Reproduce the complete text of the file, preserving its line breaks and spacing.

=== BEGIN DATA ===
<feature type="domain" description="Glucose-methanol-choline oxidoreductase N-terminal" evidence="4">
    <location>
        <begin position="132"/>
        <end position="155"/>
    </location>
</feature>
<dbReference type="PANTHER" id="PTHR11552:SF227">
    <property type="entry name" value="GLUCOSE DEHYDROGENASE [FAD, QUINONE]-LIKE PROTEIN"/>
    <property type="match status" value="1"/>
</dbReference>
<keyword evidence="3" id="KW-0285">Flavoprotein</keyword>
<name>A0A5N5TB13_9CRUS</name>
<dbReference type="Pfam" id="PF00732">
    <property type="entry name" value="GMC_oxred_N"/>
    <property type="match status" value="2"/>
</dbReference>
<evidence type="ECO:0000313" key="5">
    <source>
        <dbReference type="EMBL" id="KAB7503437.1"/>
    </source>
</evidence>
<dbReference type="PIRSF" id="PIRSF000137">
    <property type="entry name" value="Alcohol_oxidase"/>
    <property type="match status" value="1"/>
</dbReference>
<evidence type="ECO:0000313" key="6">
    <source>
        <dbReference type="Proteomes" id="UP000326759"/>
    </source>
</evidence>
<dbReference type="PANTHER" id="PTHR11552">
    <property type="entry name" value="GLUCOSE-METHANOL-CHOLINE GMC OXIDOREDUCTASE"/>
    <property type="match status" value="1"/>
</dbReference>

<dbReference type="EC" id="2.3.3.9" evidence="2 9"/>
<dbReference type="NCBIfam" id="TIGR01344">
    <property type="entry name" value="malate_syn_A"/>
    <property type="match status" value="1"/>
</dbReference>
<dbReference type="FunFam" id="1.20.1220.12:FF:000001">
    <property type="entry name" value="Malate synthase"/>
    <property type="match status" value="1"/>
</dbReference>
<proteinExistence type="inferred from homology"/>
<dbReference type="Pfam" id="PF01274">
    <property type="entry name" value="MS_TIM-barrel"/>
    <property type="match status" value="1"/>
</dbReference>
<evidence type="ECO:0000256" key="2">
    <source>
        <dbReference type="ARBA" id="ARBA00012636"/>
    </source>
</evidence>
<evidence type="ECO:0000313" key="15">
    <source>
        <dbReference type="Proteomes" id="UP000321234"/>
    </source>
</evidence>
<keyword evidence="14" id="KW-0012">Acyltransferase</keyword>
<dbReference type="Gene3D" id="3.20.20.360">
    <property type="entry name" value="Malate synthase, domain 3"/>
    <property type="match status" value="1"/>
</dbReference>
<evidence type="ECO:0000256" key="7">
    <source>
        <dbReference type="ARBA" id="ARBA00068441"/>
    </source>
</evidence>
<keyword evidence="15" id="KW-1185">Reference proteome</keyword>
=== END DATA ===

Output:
<feature type="domain" description="Glucose-methanol-choline oxidoreductase N-terminal" evidence="4">
    <location>
        <begin position="132"/>
        <end position="155"/>
    </location>
</feature>
<dbReference type="PANTHER" id="PTHR11552:SF227">
    <property type="entry name" value="GLUCOSE DEHYDROGENASE [FAD, QUINONE]-LIKE PROTEIN"/>
    <property type="match status" value="1"/>
</dbReference>
<keyword evidence="3" id="KW-0285">Flavoprotein</keyword>
<name>A0A5N5TB13_9CRUS</name>
<dbReference type="Pfam" id="PF00732">
    <property type="entry name" value="GMC_oxred_N"/>
    <property type="match status" value="2"/>
</dbReference>
<evidence type="ECO:0000313" key="5">
    <source>
        <dbReference type="EMBL" id="KAB7503437.1"/>
    </source>
</evidence>
<dbReference type="PIRSF" id="PIRSF000137">
    <property type="entry name" value="Alcohol_oxidase"/>
    <property type="match status" value="1"/>
</dbReference>
<evidence type="ECO:0000313" key="6">
    <source>
        <dbReference type="Proteomes" id="UP000326759"/>
    </source>
</evidence>
<dbReference type="PANTHER" id="PTHR11552">
    <property type="entry name" value="GLUCOSE-METHANOL-CHOLINE GMC OXIDOREDUCTASE"/>
    <property type="match status" value="1"/>
</dbReference>

<dbReference type="EC" id="2.3.3.9" evidence="2 9"/>
<dbReference type="NCBIfam" id="TIGR01344">
    <property type="entry name" value="malate_syn_A"/>
    <property type="match status" value="1"/>
</dbReference>
<dbReference type="FunFam" id="1.20.1220.12:FF:000001">
    <property type="entry name" value="Malate synthase"/>
    <property type="match status" value="1"/>
</dbReference>
<proteinExistence type="inferred from homology"/>
<dbReference type="Pfam" id="PF01274">
    <property type="entry name" value="MS_TIM-barrel"/>
    <property type="match status" value="1"/>
</dbReference>
<evidence type="ECO:0000256" key="2">
    <source>
        <dbReference type="ARBA" id="ARBA00012636"/>
    </source>
</evidence>
<evidence type="ECO:0000313" key="15">
    <source>
        <dbReference type="Proteomes" id="UP000321234"/>
    </source>
</evidence>
<keyword evidence="14" id="KW-0012">Acyltransferase</keyword>
<dbReference type="Gene3D" id="3.20.20.360">
    <property type="entry name" value="Malate synthase, domain 3"/>
    <property type="match status" value="1"/>
</dbReference>
<evidence type="ECO:0000256" key="7">
    <source>
        <dbReference type="ARBA" id="ARBA00068441"/>
    </source>
</evidence>
<keyword evidence="15" id="KW-1185">Reference proteome</keyword>